|Personal issues||I need to get surgery There’s been a death in my family||Be kind. Be supportive.|
A major learning outcome of my instructional design is that the student will be able to demonstrate conceptual clarity on a weekly basis. In order to achieve this, they need to undergo a series of scaffolded learning experiences that would help them to engage with the material, master the basics, dig deeper into the concept, amplify learning by sketching and writing by hand. As a final step in the learning process, the student demonstrates conceptual clarity by recording a video explanation of the major concepts learned that week (Figure 1)
All these learning opportunities are designed as desirable difficulties, which significantly deepen engagement and help to build crucial study skills (Brown, Roediger, and McDaniel, 2014; Akkaraju, 2018). A desirable difficulty is supposed to be challenging enough to be interesting but not too challenging that it discourages the learner. To this end, I used a variety of educational technology platforms such as PlayPosit, Quizlet, and Google Quiz to streamline content and customize the learning experience. In order to practice intentional content and provide a learning experience that would closely resemble being in a classroom, I created a series of mini videos using a platform called Explain Everything. The journey from here to the PlayPosit experience involves many steps in between (Figure 2).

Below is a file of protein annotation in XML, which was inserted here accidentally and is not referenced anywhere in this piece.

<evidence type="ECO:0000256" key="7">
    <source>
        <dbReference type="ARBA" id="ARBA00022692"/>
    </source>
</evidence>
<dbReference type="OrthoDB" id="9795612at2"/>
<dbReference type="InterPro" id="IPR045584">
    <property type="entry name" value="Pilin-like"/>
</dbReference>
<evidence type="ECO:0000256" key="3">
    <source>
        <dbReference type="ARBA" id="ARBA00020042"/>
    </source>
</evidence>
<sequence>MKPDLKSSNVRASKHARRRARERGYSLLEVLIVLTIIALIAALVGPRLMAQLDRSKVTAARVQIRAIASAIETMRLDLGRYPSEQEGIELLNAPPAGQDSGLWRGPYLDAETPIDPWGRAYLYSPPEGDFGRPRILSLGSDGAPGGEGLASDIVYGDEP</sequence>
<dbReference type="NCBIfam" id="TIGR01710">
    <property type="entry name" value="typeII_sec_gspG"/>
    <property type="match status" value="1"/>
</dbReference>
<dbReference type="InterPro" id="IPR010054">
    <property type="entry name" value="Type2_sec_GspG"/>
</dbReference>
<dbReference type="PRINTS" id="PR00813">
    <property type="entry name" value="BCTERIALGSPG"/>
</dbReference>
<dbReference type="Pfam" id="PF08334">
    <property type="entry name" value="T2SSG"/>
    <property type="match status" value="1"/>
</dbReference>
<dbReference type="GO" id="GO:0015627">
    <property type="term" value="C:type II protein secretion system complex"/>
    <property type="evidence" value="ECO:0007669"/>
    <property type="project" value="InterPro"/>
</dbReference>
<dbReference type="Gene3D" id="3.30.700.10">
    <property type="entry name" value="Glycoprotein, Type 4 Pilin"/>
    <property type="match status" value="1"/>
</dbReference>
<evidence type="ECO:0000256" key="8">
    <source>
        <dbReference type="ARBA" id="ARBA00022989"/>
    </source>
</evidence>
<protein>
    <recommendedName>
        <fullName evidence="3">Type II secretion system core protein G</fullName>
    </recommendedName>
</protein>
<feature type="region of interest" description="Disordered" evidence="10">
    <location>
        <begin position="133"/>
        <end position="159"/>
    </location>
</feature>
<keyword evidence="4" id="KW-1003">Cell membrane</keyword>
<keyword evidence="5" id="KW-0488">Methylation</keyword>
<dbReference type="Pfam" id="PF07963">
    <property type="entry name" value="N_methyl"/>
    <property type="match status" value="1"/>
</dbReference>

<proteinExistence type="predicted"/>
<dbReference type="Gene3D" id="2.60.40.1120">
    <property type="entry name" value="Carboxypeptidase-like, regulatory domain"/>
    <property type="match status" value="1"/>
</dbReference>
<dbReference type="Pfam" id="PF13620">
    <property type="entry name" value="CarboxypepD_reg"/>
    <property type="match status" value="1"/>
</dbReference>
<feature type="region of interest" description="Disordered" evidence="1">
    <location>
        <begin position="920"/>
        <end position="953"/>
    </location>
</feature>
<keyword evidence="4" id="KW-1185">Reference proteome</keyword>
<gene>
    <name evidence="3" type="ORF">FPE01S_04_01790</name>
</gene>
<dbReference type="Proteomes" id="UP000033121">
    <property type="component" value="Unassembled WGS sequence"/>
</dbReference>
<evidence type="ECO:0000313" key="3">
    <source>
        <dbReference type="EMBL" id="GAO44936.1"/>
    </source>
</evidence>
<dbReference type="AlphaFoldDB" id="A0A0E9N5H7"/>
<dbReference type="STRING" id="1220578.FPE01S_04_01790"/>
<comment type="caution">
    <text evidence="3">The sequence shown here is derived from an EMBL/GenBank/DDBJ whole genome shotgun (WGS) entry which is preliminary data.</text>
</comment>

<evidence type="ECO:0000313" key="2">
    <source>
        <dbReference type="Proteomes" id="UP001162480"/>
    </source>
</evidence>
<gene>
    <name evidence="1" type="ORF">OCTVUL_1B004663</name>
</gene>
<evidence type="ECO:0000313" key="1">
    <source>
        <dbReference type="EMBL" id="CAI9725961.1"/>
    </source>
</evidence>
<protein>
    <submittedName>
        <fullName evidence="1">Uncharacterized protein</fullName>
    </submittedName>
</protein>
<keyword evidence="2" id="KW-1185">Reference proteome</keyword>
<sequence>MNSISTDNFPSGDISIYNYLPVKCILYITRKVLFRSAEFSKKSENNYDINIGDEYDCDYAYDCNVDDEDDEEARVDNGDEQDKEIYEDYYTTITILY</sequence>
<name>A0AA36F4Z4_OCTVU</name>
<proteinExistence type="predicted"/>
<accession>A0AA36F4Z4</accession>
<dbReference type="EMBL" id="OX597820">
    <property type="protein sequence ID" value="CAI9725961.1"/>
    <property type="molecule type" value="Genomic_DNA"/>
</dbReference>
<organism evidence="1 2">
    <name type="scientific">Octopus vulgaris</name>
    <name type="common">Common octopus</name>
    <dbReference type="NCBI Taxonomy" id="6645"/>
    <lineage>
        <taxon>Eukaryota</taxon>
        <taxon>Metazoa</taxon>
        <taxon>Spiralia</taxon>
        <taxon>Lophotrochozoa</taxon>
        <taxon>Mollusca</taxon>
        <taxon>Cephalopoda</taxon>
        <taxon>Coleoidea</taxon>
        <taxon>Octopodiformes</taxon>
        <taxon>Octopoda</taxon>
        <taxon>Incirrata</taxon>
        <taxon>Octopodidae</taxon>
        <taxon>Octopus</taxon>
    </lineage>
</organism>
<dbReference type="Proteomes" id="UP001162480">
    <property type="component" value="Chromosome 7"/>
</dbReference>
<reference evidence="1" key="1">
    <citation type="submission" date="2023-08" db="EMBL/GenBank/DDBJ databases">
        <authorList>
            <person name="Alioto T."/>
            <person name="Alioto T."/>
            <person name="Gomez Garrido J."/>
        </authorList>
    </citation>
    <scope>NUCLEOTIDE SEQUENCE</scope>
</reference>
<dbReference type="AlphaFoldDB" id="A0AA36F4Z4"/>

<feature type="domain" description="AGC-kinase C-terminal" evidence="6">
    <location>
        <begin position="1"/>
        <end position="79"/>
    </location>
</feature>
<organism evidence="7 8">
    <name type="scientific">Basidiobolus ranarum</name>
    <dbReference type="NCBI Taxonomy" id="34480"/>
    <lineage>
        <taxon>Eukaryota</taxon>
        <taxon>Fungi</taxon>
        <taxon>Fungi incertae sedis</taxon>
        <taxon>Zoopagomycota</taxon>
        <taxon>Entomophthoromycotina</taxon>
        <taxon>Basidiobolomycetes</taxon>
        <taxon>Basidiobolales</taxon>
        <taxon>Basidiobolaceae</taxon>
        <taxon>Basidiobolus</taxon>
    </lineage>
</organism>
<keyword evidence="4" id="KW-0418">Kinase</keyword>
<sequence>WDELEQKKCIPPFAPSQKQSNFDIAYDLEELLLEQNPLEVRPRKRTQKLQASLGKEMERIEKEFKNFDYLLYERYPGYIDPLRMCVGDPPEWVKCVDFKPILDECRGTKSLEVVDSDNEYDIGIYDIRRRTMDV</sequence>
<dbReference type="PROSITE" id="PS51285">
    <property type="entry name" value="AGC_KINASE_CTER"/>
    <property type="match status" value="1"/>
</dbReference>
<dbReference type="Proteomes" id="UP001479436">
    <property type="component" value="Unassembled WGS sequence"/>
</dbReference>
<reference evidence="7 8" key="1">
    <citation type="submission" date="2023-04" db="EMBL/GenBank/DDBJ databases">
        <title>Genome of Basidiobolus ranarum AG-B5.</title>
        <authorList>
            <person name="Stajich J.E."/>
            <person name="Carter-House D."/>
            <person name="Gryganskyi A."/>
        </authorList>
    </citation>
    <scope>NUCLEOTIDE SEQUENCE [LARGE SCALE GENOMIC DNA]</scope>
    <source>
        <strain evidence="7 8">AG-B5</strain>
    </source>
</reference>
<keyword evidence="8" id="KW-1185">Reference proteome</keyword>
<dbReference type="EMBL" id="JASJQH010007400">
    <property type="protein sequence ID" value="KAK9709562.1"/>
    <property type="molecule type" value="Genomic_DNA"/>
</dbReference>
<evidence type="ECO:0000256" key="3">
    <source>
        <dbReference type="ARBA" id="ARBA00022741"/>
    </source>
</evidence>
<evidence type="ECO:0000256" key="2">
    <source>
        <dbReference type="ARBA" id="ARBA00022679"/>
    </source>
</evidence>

The ultimate test for conceptual clarity would be to see if the student is able to explain concepts and think like a physiologist when asked questions in an oral exam setting. I tried this type of assessment for both benchmark (monthly lecture exams) and summative (cumulative final lecture exam) assessments in the spring when we transitioned to a fully online mode. Majority of the students (80%) met or exceeded the benchmark for the spring semester and all the students (100%) agree to the statement that the oral exam was a powerful learning experience. In my current instructional design, the weekly video explanation with the tag line Conceptual Clarity (see Figure 1) is a way to train students for the benchmark and summative assessments.
How is it working? Results from week one indicate that almost all students are enjoying their learning experience. A few students in each course did exceptional work in terms of their video explanations, which I was able to showcase to their class using the showcase feature in Dropbox. However, there were some challenges: